When my grandmother passed away, my parents’ apartment grew big and quiet. She had always lived with us, filling the space with her presence: a tall, loud woman with endless energy and endless stories. Even in her last years, when illness and old age were claiming her little by little, she still retained the same ability to become the center of everything and command everyone’s attention.
In terms of possessions, there was not too much that she left behind, at least it felt like that at first. Since she had lived in the same apartment with my parents, we did not have to go through a house that would be left behind or find new owners for furniture, books, etc. But we did not know what to do with her clothes. She had many flower-patterned cotton dresses that she’d wear around the house; she is wearing them in the family photos, in my memory of her sitting in the armchair with a crossword puzzle, at any moment that I walk inside that apartment and for a split second imagine that I’m going to look up and see her in the kitchen, she is wearing one of those dresses. How can you throw them away or donate them? What does one do with the clothes of a loved one that is never coming back?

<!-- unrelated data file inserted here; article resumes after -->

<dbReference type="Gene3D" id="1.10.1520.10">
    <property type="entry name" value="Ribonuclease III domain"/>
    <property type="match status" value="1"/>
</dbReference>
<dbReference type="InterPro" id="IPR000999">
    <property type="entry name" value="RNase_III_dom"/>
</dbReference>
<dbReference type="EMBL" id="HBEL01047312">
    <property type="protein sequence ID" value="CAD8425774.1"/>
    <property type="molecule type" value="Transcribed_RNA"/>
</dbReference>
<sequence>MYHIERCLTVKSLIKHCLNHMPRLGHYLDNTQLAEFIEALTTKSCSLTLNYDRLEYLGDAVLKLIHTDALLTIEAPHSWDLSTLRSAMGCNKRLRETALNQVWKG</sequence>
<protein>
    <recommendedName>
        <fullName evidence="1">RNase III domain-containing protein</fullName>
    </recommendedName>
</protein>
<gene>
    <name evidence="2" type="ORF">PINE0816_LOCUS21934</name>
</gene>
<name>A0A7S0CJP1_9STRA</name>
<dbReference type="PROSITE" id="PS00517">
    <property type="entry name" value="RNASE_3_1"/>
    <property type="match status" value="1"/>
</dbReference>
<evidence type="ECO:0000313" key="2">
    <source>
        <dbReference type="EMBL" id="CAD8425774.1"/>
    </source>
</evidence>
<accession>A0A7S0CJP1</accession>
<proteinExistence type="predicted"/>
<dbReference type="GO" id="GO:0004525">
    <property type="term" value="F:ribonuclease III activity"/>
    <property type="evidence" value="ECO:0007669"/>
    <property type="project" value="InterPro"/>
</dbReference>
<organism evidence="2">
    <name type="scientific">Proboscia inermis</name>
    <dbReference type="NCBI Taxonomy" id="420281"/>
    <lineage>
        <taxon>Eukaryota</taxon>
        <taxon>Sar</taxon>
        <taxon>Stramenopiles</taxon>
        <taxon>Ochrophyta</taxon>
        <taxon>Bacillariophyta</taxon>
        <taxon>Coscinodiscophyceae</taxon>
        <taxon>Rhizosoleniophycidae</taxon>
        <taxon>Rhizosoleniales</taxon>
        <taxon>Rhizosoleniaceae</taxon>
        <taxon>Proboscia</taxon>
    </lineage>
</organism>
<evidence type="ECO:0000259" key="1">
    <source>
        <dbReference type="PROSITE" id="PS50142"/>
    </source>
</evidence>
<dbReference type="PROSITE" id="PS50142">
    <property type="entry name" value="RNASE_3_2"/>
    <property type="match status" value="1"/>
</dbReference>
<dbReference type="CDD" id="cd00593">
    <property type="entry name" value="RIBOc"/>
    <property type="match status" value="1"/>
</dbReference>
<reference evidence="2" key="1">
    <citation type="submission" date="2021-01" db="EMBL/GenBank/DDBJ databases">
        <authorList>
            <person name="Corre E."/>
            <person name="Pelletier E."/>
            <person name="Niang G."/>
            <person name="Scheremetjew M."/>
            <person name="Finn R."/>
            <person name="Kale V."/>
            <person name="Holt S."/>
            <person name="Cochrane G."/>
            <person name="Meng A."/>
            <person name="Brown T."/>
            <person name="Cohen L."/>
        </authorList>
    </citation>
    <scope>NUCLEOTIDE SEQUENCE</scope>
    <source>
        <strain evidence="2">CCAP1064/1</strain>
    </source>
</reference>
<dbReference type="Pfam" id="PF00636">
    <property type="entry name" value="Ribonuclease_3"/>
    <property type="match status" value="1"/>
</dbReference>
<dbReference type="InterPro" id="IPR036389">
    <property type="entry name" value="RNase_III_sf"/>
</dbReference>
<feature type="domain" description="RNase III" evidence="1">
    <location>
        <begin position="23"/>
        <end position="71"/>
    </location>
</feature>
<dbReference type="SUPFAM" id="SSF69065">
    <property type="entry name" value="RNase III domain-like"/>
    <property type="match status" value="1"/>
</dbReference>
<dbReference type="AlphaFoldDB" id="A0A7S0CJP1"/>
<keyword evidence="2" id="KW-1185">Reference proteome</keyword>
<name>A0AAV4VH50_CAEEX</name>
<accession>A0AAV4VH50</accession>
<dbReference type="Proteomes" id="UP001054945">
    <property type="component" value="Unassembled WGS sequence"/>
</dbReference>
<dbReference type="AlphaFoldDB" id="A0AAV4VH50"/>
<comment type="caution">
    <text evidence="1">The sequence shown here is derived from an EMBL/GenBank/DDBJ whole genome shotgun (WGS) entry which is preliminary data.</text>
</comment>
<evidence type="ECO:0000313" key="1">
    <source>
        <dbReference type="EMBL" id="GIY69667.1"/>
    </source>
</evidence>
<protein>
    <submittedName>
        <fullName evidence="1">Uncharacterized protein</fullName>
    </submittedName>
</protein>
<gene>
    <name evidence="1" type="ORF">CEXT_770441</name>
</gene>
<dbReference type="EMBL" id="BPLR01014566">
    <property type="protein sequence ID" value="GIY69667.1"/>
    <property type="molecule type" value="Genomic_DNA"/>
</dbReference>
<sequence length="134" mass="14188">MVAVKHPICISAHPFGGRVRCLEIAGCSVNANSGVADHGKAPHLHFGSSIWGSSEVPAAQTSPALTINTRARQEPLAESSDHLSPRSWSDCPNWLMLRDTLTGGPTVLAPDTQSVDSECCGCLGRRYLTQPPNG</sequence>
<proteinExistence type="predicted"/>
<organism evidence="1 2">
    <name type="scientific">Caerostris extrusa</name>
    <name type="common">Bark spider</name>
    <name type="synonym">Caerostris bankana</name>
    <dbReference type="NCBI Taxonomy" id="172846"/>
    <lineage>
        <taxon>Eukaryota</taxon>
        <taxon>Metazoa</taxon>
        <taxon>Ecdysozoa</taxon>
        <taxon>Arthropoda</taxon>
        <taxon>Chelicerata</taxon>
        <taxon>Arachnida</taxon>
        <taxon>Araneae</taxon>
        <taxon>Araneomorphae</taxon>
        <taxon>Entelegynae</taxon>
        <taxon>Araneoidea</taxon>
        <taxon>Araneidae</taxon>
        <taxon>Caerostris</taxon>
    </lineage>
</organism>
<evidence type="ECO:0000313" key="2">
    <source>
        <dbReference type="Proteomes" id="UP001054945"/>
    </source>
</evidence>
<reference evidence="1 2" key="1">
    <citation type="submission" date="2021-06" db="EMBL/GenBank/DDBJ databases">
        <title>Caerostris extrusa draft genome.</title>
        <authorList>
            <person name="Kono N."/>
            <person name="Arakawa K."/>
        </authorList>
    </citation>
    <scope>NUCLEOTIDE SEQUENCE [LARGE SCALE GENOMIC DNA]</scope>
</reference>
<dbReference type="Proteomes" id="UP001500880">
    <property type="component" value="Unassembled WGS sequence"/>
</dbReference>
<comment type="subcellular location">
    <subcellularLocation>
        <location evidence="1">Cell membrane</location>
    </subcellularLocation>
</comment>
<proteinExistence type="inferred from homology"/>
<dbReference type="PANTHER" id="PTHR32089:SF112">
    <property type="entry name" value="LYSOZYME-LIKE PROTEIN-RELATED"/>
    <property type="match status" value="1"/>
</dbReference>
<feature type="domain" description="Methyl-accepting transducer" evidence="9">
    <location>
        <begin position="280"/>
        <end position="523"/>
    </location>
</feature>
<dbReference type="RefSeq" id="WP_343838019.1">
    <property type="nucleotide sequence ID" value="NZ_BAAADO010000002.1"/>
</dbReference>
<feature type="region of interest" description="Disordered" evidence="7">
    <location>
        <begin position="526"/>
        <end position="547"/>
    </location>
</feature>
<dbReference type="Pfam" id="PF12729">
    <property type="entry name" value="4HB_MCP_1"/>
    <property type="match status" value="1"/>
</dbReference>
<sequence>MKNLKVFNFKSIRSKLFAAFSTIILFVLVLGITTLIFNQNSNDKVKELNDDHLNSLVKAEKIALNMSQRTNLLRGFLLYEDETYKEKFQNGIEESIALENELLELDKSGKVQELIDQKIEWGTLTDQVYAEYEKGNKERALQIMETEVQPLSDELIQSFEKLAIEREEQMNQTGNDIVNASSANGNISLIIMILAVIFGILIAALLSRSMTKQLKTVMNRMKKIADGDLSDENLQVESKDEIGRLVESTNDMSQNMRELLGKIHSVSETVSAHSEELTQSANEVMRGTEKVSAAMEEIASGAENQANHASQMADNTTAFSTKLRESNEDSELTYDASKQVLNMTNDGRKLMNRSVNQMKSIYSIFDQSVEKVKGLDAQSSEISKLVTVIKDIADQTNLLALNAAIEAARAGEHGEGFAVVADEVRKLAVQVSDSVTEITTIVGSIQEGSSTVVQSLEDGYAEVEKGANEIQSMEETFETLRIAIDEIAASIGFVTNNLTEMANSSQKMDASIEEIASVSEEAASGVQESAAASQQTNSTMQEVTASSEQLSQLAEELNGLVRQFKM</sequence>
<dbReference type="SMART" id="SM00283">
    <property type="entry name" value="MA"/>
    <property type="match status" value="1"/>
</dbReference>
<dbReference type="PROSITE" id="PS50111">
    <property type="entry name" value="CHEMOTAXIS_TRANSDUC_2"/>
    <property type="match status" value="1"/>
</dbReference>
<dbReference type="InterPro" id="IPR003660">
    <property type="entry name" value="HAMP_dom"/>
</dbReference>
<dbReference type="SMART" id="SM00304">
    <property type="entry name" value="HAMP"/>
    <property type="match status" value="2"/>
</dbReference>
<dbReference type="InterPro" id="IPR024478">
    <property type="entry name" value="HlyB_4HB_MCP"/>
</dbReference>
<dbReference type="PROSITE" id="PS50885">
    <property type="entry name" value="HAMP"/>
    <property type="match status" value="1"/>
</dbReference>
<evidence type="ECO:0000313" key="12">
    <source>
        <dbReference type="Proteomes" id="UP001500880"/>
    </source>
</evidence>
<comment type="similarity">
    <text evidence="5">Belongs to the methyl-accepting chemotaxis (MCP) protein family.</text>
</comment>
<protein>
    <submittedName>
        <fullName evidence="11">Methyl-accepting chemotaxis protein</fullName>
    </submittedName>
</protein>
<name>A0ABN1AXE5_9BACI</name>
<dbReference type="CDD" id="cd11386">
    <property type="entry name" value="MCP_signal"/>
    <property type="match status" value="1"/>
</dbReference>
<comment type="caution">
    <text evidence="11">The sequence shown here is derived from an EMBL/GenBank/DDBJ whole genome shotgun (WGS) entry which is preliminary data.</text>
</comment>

We put them away, out of sight, in one of the closets and didn’t look at them for a couple of years. This past summer, when I was visiting my parents during the summer vacation, Mom and I cleaned out some closets and found the dresses. It almost felt like seeing her again, the familiar patterns and colors, it was heart-warming and visceral – the way I could almost hear her voice, almost feel the touch of her hand.
Instead of putting them back this time, we decided to let the dresses become once again more present in the apartment. We cut them up into patches and found a seamstress who agreed to make two quilts out of them – one for me and one for my sister. When we go back to Russia next time, the quilts will be ready and waiting for us.
In the photos, you see the dresses as we were cutting them up to prepare them for a second life. I don’t know if I will cry or smile when I see the quilt. I do know that I am waiting to see it, thinking about it often, thinking about her wearing a bright cotton dress, signing in the kitchen, her voice deep and cheerful. The most incredible woman I have known.
~ Natalia Andrievskikh
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